Students share mixed feelings on distant learning classes


Placer students can view Del Oro students (above), and Colfax students in distant learning classes.

In recent years at Placer High, the foreign language department, more specifically, French 3, has offered distance learning to Students in Del Oro who do not have access to the class on their campus. This new addition includes a large screen where students from Del Oro can see into the classroom, while the class can see them and interact with one another through the lessons.
With distance learning added to French 3, there are mixed emotions and opinions from students regarding the program
Gwen Conlee is a former French 3 student and a senior at Placer, having taken the class her junior year. She believes that the technical difficulties regarding the program disrupted class, taking away time for education.
“I wasn’t really a fan because it [distance learning program] was really distracting and frustrating because it took away the teachers time…throughout the semester we had to call in Tech help” Conlee stated.
In addition, Conlee believes that the attention both groups of students received was imbalanced, with the favoring of Del Oro, solely due to technological issues.
“I think just because of how much attention the technology side of it gets, not necessarily the kids, but just setting it up,” according to Conlee.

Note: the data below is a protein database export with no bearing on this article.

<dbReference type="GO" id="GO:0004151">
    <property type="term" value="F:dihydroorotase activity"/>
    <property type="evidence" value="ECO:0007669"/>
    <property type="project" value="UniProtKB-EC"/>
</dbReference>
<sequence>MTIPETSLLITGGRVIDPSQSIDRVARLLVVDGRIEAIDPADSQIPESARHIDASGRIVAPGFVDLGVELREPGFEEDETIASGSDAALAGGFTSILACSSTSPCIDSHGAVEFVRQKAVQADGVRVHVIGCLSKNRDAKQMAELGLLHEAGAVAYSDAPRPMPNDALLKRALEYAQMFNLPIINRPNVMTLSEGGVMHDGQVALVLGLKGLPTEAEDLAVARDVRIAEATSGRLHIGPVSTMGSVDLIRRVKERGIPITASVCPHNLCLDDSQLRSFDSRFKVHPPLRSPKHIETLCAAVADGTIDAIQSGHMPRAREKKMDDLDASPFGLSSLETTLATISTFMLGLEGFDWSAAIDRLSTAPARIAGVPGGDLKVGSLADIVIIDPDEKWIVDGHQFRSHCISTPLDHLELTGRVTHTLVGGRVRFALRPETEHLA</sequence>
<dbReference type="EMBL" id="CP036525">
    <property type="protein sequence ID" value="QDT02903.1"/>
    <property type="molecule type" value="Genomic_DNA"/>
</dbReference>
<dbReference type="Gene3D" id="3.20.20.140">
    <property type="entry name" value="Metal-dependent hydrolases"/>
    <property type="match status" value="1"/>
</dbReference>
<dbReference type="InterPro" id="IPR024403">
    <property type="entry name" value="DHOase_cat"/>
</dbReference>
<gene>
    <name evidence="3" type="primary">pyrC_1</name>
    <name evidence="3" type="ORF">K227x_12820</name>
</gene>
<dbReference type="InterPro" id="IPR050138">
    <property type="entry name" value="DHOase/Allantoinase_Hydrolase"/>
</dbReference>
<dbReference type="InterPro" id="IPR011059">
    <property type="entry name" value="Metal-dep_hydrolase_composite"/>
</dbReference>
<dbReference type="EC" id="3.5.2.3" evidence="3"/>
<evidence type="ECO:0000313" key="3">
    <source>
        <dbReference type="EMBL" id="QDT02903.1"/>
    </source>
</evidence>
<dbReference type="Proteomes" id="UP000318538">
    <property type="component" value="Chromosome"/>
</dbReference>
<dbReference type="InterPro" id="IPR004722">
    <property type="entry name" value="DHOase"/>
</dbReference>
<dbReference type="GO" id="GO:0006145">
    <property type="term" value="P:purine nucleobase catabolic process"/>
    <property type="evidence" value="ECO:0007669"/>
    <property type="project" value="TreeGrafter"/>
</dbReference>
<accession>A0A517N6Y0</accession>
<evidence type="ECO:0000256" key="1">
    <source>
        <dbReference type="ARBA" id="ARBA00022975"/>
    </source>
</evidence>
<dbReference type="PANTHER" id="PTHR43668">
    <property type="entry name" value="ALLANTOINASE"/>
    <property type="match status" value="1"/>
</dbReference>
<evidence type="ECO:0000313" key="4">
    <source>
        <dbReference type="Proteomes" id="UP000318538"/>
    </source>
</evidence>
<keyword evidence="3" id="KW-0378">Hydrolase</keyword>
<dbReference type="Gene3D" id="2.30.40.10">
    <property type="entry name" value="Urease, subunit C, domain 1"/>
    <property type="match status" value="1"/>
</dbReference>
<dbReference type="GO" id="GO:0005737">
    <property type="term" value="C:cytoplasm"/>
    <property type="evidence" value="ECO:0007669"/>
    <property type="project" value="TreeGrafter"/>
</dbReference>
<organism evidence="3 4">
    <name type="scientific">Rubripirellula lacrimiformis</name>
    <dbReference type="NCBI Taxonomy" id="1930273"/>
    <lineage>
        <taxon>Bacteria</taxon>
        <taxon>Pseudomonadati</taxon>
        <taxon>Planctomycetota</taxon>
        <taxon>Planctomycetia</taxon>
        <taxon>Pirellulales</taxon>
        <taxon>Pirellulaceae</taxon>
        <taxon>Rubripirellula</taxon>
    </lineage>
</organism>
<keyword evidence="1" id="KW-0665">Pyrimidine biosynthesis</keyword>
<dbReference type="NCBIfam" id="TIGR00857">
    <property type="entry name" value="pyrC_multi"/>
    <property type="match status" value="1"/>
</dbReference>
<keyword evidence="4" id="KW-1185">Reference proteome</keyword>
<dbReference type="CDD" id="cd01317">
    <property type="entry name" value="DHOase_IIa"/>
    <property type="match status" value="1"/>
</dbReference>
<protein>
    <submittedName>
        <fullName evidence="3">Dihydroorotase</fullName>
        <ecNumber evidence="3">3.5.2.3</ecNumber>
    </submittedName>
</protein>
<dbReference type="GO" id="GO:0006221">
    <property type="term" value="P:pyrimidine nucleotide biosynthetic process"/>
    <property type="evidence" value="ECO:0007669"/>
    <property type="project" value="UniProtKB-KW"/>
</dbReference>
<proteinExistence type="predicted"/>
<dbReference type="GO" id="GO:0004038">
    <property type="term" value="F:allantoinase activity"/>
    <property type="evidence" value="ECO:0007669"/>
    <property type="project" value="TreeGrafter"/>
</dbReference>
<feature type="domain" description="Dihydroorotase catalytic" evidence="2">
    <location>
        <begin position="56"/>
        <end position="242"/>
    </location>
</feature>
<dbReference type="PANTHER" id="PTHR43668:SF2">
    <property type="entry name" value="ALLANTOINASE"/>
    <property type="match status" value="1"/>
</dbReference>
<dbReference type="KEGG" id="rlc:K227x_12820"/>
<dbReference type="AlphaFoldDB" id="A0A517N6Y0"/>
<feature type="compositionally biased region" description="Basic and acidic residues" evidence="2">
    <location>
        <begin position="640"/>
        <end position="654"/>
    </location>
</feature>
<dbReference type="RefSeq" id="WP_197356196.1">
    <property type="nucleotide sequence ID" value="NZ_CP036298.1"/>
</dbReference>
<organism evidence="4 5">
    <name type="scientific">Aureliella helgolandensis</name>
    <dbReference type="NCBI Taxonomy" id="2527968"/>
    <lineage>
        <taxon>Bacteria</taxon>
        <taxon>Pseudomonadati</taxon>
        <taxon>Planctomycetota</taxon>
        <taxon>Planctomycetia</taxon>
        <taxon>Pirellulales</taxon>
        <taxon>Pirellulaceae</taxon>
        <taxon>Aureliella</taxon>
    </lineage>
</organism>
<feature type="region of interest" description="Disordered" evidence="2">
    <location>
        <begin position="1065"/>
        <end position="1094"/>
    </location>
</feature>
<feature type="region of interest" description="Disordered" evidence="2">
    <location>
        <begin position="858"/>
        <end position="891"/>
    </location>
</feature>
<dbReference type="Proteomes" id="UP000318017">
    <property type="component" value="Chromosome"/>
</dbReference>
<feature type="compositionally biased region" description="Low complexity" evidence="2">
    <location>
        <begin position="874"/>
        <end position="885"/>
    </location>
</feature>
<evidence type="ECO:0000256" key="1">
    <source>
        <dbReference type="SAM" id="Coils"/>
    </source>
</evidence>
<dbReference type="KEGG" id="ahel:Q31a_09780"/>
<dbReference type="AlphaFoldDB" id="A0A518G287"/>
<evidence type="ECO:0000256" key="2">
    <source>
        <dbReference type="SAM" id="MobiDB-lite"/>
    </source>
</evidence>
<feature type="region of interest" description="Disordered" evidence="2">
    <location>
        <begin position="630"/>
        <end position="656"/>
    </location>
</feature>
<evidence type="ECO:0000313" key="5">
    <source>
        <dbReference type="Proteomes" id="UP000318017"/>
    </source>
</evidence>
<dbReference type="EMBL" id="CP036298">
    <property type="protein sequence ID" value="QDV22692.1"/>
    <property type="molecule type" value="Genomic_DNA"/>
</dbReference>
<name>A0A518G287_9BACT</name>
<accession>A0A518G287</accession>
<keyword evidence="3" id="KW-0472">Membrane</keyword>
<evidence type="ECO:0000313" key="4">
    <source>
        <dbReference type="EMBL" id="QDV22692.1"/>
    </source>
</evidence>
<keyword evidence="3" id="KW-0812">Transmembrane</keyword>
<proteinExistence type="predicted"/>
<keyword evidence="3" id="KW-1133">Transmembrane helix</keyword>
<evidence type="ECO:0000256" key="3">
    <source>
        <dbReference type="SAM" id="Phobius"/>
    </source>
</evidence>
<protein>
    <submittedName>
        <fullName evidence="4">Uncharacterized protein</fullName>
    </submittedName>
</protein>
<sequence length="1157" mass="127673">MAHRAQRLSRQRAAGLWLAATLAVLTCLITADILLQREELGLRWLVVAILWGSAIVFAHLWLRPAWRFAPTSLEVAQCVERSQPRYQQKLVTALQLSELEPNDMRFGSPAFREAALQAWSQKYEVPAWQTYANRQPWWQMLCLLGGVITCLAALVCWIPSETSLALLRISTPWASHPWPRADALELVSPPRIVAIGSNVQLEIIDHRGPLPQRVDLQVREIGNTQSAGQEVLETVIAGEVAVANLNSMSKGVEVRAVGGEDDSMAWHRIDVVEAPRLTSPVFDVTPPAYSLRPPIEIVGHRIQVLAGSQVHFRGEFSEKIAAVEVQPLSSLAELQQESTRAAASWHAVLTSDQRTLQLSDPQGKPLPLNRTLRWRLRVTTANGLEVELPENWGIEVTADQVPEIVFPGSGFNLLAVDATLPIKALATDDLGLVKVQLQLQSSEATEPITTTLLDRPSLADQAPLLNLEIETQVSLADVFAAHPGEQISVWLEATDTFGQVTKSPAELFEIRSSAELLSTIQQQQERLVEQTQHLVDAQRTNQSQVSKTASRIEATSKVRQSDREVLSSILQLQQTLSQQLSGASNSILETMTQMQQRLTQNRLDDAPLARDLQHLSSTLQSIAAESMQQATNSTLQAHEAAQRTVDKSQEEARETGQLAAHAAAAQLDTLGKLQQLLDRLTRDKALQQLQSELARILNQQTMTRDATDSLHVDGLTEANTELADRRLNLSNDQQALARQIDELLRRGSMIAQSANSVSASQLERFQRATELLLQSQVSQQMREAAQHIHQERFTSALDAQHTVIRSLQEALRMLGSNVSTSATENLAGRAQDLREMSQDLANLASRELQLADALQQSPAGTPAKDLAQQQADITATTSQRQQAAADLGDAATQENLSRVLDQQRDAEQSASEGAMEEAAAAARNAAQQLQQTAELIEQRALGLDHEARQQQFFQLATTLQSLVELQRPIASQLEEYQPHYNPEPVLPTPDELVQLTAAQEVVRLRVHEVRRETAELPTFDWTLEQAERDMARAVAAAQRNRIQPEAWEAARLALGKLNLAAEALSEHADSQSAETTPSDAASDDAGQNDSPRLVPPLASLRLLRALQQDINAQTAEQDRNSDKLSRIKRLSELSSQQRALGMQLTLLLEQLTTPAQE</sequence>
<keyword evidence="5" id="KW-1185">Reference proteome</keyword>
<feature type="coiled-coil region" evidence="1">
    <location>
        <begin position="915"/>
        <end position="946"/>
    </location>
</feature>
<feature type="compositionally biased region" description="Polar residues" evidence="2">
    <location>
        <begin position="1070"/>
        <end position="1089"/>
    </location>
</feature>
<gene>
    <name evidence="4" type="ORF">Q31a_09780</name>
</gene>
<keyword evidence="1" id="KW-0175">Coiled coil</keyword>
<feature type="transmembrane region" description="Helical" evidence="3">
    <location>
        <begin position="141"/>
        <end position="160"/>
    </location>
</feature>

On the other side, a number of students enjoy having distance learning in their class and find it nondisruptive throughout the lessons, including Ethan Vaughn, Placer Junior and current French 3 student. Vaughn has two friends from Del Oro who happen to be in the distance learning class for French 3. He believes that it is advantageous due to the fact that distance learning can provide options for those who want to take courses not taught at their school.
“I like it, it’s kind of cool to see the people from a different school. It’s not very distracting either, it’s behind us and you don’t really look at it, it’s good for the other schools too, Vaughn stated.
Contrary to Vaughn, Ali Conway, Placer senior and former French 3 student did not particularly like the program, with technological interruptions being one of the main reasons.
“It was definitely disruptive… Just having that 40 inch screen behind you and random people staring in, and there would be technical issues that would disrupt the lesson.” Conway stated.
Furthermore, Conway recounts the day she and her classmates walked into the classroom for their first day, seeing the new addition to her French 3 class.
“…It wasn’t like that [In regards to the lack of distance learning in her previous French classes] in French 1 and 2. French 3, you walked in and there was a giant TV and we were expected to be okay with it…” said Conway.
In a different sense, Placer junior, Mary Petrovich, does not mind the program and believes that is opens the opportunity for Placer students to get to know other students around the area.
According to Petrovich, “I think that the advantages are that we get to know the students from a different school and environment and we also get to compare and contrast the differences in classes from different schools.”
That being said, while some may or may not like the aspect of having distance learning in their classrooms, the program offers new opportunities for ambitious students to broaden their educational learning outside of their own school.